§ 7.17 p.m.
§ The Joint Parliamentary Secretary to the Ministry of Housing and Local Government (Mr. James MacColl)
I beg to move,That the Probation Officers and Clerks (Superannuation) (Amendment) Regulations 1965, a draft of which was laid before this House on 2nd February, be approved.These Regulations are needed because of changes in the organisation of the Probation Service resulting from the Administration of Justice Act, 1964, and other changes brought about by the London Government Act, 1963. I could go into more detail if hon. Members wish to raise any points, but their effect, briefly, is that as from 1st April, 1965, probation staff employed by the inner and outer London probation committees shall participate in the fund of the Greater London Council and be subject to the general local government superannuation.
The Regulations do not seek to protect the individual superannuation rights of staff in post on 31st March, 1965, who will be transferred to the inner and outer London committees. This will be done in an order under Section 35 of the Administration of Justice Act, 1964, to be made by my right hon. and learned Friend the Home Secretary.
The opportunity has been taken to make two other minor changes concerning probation committees generally. Any appeal against a discretionary decision in the superannution field of a probation committee by the local authority which is to defray the expenses of that committee will in future be determined by my right hon. and learned Friend the Home Secretary instead of my right hon. Friend the Minister of Housing and Local Government.
The other change is an alteration in the formula for calculating the length of service of the whole-time officer who has previously worked part time. The regulations have been drafted in consultation with my right hon. and learned Friend the Home Secretary, the associations representing the local authorities, the Greater London Council, the London County Council, the Central Council of Probation Committees and the National 1442 Association of Probation Officers, as well as the National and Local Government Officers' Association. They represent an agreed measure.
§ 7.20 p.m.
§ Mr. James Allason (Hemel Hempstead)
We on this side welcome the Regulations. We congratulate the Government on their enthusiasm in taking up the challenge of the reorganisation of local government and the modernisation of Britain, for which they did not show so much enthusiasm before. Here, however, we have an earnest of it.
The Regulations refer to "the Secretary of State" in the singular. The Joint Parliamentary Secretary mentioned that the Secretary of State would be the Home Secretary, but I have an idea that any Secretary of State can operate for any other Secretary of State. Possibly the Minister can give me confirmation of this.
The National Association of Probation Officers has asked me to say that it very much welcomes the Regulations and I hope that the House will agree to them.
§ 7.21 p.m.
§ Mr. Graham Page (Crosby)
The Joint Parliamentary Secretary to the Ministry of Housing and Local Government is not getting away with it as lightly as that. He did not really attempt to explain the Regulations to the House. They contain some peculiar provisions, not, perhaps, in their merits, but in their shape.
I understand that the Regulations are necessary because of the Administration of Justice Act, 1964, the creation of the Greater London area and the setting up of the five committees for inner London and four for outer London. The superannuation of the probation staff to be employed by these new committees is dealt with in the Regulations. The Regulations do not, however, endeavour to protect the individual interests of existing employees. The Regulations appear to deal with employees to be employed in the future by the new committees but they do not in any way deal with the position of the members of the existing staff who are not taken on by the new committees. What is to be the position of those people and their position under the superannuation fund, to which they have contributed?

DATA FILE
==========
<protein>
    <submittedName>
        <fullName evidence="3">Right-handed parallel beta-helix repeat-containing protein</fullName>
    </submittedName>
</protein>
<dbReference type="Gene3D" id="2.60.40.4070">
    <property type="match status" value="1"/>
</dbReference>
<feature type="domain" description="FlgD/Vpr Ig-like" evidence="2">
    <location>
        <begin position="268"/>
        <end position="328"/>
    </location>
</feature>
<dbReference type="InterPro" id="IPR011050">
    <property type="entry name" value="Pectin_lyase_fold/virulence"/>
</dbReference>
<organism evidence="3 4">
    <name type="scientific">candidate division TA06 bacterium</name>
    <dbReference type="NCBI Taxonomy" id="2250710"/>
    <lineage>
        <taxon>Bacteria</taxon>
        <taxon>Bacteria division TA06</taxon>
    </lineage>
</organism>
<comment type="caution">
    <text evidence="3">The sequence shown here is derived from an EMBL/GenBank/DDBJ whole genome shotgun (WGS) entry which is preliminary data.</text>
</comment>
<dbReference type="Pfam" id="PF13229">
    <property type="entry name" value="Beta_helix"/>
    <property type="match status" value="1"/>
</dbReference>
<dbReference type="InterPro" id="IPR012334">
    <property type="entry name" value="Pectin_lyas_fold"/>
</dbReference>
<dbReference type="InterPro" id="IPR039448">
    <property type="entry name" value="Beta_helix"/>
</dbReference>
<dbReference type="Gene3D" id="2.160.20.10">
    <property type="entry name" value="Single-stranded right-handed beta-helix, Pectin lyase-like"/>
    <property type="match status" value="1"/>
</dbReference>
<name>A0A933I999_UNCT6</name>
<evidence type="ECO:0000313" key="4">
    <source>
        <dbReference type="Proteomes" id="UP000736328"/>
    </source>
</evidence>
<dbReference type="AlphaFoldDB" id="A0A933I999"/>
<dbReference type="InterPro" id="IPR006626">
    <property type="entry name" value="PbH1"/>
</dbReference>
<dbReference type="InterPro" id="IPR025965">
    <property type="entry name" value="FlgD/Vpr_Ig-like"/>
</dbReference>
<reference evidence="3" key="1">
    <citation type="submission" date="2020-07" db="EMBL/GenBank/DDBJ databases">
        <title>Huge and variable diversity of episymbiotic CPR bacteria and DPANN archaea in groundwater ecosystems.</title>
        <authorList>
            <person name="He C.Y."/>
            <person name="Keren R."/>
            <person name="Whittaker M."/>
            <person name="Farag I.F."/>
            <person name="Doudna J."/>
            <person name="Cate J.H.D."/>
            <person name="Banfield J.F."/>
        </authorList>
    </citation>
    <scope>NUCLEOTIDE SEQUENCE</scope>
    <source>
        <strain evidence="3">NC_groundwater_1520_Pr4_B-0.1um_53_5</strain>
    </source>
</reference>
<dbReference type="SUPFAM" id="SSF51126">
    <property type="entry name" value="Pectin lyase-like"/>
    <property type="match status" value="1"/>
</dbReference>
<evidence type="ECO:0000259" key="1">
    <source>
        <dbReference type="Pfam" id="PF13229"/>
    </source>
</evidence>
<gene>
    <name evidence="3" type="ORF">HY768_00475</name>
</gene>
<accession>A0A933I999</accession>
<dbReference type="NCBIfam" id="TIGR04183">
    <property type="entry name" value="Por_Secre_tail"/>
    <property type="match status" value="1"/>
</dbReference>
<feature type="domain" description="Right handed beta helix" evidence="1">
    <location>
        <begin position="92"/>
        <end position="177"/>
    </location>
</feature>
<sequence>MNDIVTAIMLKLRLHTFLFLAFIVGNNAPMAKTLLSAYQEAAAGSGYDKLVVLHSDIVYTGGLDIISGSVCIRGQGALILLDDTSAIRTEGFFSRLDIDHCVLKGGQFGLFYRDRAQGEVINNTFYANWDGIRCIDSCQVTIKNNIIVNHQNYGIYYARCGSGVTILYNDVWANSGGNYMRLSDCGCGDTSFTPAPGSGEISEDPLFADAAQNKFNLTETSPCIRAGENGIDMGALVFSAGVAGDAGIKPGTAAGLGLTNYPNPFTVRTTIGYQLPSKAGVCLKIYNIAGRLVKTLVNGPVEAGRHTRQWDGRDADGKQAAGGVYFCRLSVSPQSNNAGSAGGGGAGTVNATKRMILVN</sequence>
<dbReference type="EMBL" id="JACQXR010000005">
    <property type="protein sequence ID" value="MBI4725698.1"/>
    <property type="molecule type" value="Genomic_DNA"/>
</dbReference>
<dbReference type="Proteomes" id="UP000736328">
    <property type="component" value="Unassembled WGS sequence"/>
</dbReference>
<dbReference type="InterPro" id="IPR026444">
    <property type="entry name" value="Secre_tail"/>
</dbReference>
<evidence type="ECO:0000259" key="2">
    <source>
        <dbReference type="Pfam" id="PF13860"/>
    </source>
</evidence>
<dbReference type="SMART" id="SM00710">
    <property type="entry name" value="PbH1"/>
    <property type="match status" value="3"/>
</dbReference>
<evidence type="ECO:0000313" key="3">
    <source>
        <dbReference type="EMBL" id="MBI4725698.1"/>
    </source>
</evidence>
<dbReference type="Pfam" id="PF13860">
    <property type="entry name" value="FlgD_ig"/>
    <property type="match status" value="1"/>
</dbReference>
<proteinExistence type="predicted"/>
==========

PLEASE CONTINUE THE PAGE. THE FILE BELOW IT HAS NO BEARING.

1443 The Regulations deal with the whole-time staff employed by the new committees for inner London. I wish to distinguish here between the whole-time and the part-time probation staff and also between those employed by the inner London committees and those employed by the outer London committees. As I read the Regulations, the whole-time staff employed by the new committees for inner London will participate in the superannuation fund of the Greater London Council. The part-time staff, however, will not participate at all. It is true that they did not come within the London County Council superannuation fund and I understand, therefore, that they are entirely left out from the scheme under these Regulations.
When one refers, however, to the staffs employed by the outer London committees, both whole-time and part-time staff come into the scheme of the Greater London Council superannuation fund. This, I believe, is because the part-time staff in outer London were catered for by the several local authority superannuation funds, which seem to have been more generous than the London County Council.
To sum up, this part of the Regulations seems to deal with the whole-time staff of the inner London committees and the whole-time and part-time staff of the outer London committees, but leaves in the air the part-time staff of the inner London committees. So much for that point.
I want now to refer to the transfer of functions to the Secretary of State. I understand that the responsibility for the expenses of the Inner London Probation Committee rests with the Receiver for the Metropolitan Police District. He has to find the funds to support the Inner London Probation Committee. Therefore, the Regulations provide that any decisions made with regard to the superannuation fund shall be referred for approval to the Secretary of State and not, as elsewhere, to the local authority.
I wonder whether that is really necessary. It seems to put the Inner London Probation Committee in a quite exceptional position. It is surely the local authority and not the Secretary of State who should approve decisions made in connection with the superannuation fund, 1444 even if for convenience it comes under the responsibility of the Receiver for the Metropolitan Police district for the purpose of defraying expenses.